At the core of the ExoPlayer library is the ExoPlayer interface. An ExoPlayer exposes traditional high-level media player functionality such as the ability to buffer media, play, pause and seek. Implementations are designed to make few assumptions about (and hence impose few restrictions on) the type of media being played, how and where it is stored, and how it is rendered. Rather than implementing the loading and rendering of media directly, ExoPlayer implementations delegate this work to components that are injected when a player is created or when it’s prepared for playback. Components common to all ExoPlayer implementations are:

  • A MediaSource that defines the media to be played, loads the media, and from which the loaded media can be read. A MediaSource is injected via ExoPlayer.prepare at the start of playback.
  • Renderers that render individual components of the media. Renderers are injected when the player is created.
  • A TrackSelector that selects tracks provided by the MediaSource to be consumed by each of the available Renderers. A TrackSelector is injected when the player is created.
  • A LoadControl that controls when the MediaSource buffers more media, and how much media is buffered. A LoadControl is injected when the player is created.

The library provides default implementations of these components for common use cases. An ExoPlayer can use of these components, but may also be built using custom implementations if non-standard behaviors are required. Some use cases for custom implementations are:

  • Renderer – You may want to implement a custom Renderer to handle a media type not supported by the default implementations provided by the library.
  • TrackSelector – Implementing a custom TrackSelector allows an app developer to change the way in which tracks exposed by a MediaSource are selected for consumption by each of the available Renderers.
  • LoadControl – Implementing a custom LoadControl allows an app developer to change the player’s buffering policy.
  • Extractor – If you need to support a container format not currently supported by the library, consider implementing a custom Extractor class, which can then be used to together with ProgressiveMediaSource to play media of that type.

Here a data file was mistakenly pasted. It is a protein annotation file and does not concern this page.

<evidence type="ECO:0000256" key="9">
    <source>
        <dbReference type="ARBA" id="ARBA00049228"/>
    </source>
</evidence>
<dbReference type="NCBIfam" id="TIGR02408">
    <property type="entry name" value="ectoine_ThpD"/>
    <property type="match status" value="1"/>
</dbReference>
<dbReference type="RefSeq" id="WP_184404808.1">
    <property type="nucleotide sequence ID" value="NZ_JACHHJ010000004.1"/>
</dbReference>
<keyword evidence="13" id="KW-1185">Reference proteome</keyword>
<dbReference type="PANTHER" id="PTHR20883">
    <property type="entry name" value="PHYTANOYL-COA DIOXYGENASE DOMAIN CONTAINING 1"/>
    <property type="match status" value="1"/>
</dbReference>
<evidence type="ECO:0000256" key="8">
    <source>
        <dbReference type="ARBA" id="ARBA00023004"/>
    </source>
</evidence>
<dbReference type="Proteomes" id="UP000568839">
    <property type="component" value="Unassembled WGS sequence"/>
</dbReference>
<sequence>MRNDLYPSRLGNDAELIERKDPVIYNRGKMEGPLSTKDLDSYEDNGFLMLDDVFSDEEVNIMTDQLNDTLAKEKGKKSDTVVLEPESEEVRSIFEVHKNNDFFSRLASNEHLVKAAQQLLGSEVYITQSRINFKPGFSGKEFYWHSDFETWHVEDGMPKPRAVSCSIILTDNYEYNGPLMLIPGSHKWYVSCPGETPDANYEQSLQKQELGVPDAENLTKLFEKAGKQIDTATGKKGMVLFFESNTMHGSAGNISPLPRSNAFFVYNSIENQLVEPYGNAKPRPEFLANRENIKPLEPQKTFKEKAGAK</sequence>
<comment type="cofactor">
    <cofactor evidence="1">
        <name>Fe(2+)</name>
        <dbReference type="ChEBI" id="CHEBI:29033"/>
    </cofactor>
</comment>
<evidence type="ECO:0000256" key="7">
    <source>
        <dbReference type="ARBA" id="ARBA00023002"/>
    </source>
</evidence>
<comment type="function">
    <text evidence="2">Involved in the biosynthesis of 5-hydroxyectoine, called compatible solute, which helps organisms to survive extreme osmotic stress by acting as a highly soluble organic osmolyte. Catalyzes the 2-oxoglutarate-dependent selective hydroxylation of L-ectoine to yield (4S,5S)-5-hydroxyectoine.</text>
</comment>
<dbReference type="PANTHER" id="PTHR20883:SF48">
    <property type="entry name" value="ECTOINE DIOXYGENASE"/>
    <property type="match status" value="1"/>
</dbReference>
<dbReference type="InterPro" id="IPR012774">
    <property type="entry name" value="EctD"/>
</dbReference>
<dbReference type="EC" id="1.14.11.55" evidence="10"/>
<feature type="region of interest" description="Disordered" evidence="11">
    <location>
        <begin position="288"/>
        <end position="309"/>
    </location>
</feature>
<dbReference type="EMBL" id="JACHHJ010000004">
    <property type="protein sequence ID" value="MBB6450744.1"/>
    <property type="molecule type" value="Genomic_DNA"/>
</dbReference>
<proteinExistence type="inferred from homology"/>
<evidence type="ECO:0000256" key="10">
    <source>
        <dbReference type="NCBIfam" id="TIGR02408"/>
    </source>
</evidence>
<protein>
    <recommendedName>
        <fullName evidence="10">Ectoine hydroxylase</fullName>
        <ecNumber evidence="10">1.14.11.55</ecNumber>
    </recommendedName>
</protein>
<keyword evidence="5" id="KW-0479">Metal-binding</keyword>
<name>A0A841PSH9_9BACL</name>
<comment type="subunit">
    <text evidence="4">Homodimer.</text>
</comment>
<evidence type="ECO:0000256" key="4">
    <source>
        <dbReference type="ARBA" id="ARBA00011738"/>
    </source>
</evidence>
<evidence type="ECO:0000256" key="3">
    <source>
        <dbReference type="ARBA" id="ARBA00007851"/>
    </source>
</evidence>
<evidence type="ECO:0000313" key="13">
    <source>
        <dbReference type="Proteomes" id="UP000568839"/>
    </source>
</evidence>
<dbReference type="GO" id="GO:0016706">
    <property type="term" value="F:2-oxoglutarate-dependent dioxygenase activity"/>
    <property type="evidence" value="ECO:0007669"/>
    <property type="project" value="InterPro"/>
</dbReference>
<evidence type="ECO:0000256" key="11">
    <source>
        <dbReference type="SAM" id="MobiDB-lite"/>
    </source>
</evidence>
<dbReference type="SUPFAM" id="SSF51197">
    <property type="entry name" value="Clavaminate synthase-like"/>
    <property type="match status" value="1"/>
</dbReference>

• MediaSource – Implementing a custom MediaSource class may be appropriate if you wish to obtain media samples to feed to renderers in a custom way, or if you wish to implement custom MediaSource compositing behavior.
  • DataSource – ExoPlayer’s upstream package already contains a number of DataSource implementations for different use cases. You may want to implement you own DataSource class to load data in another way, such as over a custom protocol, using a custom HTTP stack, or from a custom persistent cache.

The concept of injecting components that implement pieces of player functionality is present throughout the library. The default implementations of the components delegate work to further injected components. This allows many sub-components to be individually replaced with custom implementations. For example the default MediaSource implementations require one or more DataSource factories to be injected via their own factories. By providing a custom DataSource factory it’s possible to load data from a non-standard source or through a different network stack.

When building custom components, we recommend the following:

  • If a custom component needs to report events back to the app, we recommend that you do so using the same model as existing ExoPlayer components, where an event listener is passed together with a Handler to the constructor of the component.
  • We recommended that custom components use the same model as existing ExoPlayer components to allow reconfiguration by the app during playback, as described in the section below. To do this, custom components should implement PlayerMessage.Target and receive configuration changes in the handleMessage method. Application code should pass configuration changes by calling ExoPlayer’s createMessage method, configuring the message, and sending it to the component using PlayerMessage.send.

Sending messages to components

It’s possible to send messages to ExoPlayer components. These can be created using ExoPlayer.createMessage and then sent using PlayerMessage.send. By default, messages are delivered on the playback thread as soon as possible, but this can be customized by setting another callback thread (using PlayerMessage.setHandler), or by specifying a delivery playback position (using PlayerMessage.setPosition). Sending messages to be delivered on the playback thread ensures that they are executed in order with any other operations being performed on the player.

Most of ExoPlayer’s out-of-the-box renderers support messages that allow changes to their configuration during playback. For example, the audio renderers accept messages to set the volume and the video renderers accept messages to set the surface. These messages should be delivered on the playback thread to ensure thread safety.